Over the two years, people inside and outside of LCZero team produced hundreds of thousand of neural networks.
This page attempts to clarify what’s going on.
What defines a network
To have a trained network, you need to think about three aspects:
- Network structure
- Training data
- Training procedure.
Network structure defines:
- Supported features (e.g., whether it is able to predict probability of Win/Draw/Loss or only expected outcome)
- Network capacity, how much it is able to “know” in the end.
Generally, larger networks have better capacity, but slower to use and train.
- How easy it learns (often hard to predict, but some structures learn better than others).
Network structure is usually picked at the start of the run, and it’s usually impossible to switch in the middle.
One of important characteristics of the network is it’s size. It’s defined in number of blocks and filters, which is sometimes referred to as height and width of the network. The size is often written as i.e.
10x128, meaning 10 blocks and 128 filters.
The size in memory/weights file, and computational complexity, is proportional to the number of blocks and to the square of number of filters. For example,
24x320 network is 15 times larger than
(320² ✕ 24) / (128² ✕ 10) = 15
Network needs millions of example chess games to learn. The games have to be both very high-level for a network to learn strong moves, and contain weaker moves so that the network learns to avoid them and know how to exploit them.
The existing sets of games, like Tournament chess or Computer chess databases, may be enough to train the network to a reasonable level, but it has it’s limits. This approach is called supervised learning.
Another approach is to generate the training data yourself: train a network, use it to generate games, and then use those games to generate a next, stronger version of the network, then generate games using the updated network and so on. This is called reinforcement learning.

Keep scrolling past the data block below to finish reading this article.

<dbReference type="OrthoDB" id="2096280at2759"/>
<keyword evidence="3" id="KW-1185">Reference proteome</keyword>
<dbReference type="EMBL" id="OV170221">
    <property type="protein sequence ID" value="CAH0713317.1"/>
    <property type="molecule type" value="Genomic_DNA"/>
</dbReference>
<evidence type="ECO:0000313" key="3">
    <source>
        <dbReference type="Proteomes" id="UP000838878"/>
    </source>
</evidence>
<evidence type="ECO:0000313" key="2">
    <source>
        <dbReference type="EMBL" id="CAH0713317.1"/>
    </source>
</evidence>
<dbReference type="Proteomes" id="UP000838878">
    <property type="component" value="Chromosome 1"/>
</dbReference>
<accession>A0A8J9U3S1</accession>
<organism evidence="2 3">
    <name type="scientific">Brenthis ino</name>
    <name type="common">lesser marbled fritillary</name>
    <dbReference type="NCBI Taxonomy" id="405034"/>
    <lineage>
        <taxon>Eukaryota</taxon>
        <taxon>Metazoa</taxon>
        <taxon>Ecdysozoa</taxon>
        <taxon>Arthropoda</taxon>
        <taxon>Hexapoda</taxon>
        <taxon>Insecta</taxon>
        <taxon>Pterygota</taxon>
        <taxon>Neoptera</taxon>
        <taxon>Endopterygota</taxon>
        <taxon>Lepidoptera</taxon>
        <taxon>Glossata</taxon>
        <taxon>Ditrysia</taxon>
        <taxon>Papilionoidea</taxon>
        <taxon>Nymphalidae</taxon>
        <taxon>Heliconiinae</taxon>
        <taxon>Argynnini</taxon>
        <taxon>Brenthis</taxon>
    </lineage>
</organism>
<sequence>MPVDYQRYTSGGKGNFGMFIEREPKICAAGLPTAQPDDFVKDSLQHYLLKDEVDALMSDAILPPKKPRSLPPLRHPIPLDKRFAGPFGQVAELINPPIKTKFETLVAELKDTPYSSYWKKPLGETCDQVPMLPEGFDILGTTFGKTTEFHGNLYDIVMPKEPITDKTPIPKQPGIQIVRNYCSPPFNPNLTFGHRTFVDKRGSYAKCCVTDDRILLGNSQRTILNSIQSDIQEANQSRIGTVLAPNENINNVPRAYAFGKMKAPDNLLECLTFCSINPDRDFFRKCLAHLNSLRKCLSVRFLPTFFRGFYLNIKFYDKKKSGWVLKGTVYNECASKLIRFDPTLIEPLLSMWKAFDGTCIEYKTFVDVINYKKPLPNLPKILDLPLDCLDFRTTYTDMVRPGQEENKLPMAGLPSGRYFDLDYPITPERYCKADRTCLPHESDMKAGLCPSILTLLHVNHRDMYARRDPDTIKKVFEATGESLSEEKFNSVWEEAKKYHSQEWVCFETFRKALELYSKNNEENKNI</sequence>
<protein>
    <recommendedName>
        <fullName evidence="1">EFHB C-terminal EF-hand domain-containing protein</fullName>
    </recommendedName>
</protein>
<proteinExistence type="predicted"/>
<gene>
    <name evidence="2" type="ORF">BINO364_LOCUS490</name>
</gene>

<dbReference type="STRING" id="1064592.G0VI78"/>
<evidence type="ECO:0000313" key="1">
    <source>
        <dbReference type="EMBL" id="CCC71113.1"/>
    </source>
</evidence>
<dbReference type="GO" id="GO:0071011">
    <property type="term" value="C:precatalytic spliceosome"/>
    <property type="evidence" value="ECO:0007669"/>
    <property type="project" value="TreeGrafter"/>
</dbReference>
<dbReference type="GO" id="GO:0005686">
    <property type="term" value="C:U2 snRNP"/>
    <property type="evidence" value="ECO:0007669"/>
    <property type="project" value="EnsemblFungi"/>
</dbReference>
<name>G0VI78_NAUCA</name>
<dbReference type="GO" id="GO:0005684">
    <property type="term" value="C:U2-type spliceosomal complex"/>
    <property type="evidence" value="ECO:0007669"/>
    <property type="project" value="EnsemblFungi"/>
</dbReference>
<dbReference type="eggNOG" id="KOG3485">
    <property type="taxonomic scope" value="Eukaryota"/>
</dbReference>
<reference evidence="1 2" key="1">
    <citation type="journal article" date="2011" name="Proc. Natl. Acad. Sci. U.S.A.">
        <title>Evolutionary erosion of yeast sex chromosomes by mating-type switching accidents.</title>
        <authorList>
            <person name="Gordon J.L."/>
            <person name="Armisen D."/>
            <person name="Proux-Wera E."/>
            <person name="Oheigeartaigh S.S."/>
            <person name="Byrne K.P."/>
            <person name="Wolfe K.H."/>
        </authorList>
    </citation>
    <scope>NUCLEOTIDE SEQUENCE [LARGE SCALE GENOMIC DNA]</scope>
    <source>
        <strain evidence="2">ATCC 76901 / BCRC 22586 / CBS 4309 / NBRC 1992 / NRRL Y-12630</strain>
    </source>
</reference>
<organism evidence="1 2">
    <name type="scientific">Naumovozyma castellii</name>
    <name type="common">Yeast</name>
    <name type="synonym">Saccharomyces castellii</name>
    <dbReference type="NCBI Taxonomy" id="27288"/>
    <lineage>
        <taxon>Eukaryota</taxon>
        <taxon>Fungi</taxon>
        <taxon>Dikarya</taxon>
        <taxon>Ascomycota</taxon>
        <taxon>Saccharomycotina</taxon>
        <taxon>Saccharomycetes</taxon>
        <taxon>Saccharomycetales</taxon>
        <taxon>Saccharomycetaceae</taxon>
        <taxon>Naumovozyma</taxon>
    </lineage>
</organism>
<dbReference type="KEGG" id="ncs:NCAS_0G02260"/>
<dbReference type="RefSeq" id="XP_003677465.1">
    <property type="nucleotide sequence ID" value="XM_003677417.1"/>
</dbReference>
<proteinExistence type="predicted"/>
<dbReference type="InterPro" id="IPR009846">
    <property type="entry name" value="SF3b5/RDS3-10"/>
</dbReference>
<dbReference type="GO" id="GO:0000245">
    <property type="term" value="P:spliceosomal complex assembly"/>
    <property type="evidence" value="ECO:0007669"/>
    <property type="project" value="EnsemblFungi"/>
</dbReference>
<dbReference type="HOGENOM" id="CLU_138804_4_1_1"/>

The LCZero project uses reinforcement learning for it’s official runs, and then people from LCZero community try different training procedures on the same data using supervised learning approach and produce contrib runs, which usually results in even stronger networks.
For reinforcement learning, runs take pretty long time, up to half a year, because generation of the training games is slow and their quality grows very gradually.
However, when all training data is there, training of a network completely takes only up to few weeks. That makes it possible to use this training data for contrib runs. Contrib runs are usually stronger because:
- It only takes 1-2 weeks to train it, which makes it possible to try more training configurations.
- Contrib runs can pick training data in any order, skipping periods or increasing variety.
- Reinforcement learning training aims to produce a network which is good both in playing and generating high quality training data, those objectives are not the same. Contrib runs focus solely on better play.
What are runs?
Training of a network is a long process. However, it’s possible to take a snapshot of a network in the middle of the training process, and use that partially trained network. In fact, there is no such thing as “completely trained” network, you just decide to stop at some point.
The full cycle of training the network (a few months for the reinforcement learning and a few weeks for supervised) is called a run. Networks of the run are just snapshots of this process.
Supervised runs can easily contain just one, final, network. Earlier snapshots are mostly used to check that training goes well.
For reinforcement learning however runs are crucial: when a new network is releases, selfgame generation starts to use that network, providing better training data for the next iteration.
Official runs use reinforcement learning approach. All networks of all official runs appear here.
For historical reasons, official runs are named
test60), and sometimes abbreviated as T60. Those names are not written anywhere on the training page.
The number in the run name shows first digits of the network nubmer when training started. E.g. network 63317 (sometimes written as id63317) belongs to run test60, and network 713111 to test71.
As a rule, runs starting from even numbers (test40 and test60) are “main” training runs which aim to get the network of maximum strength.
Odd numbered runs (test71, test58, etc) use much smaller network size (usually 10x128), and are used for experiments of new ideas to be used in next “main” runs. The experiments often stop before reaching the full strength (which would be not as good as for large networks anyway).
Example of a contrib run is sv networks, which is trained from test40 training data.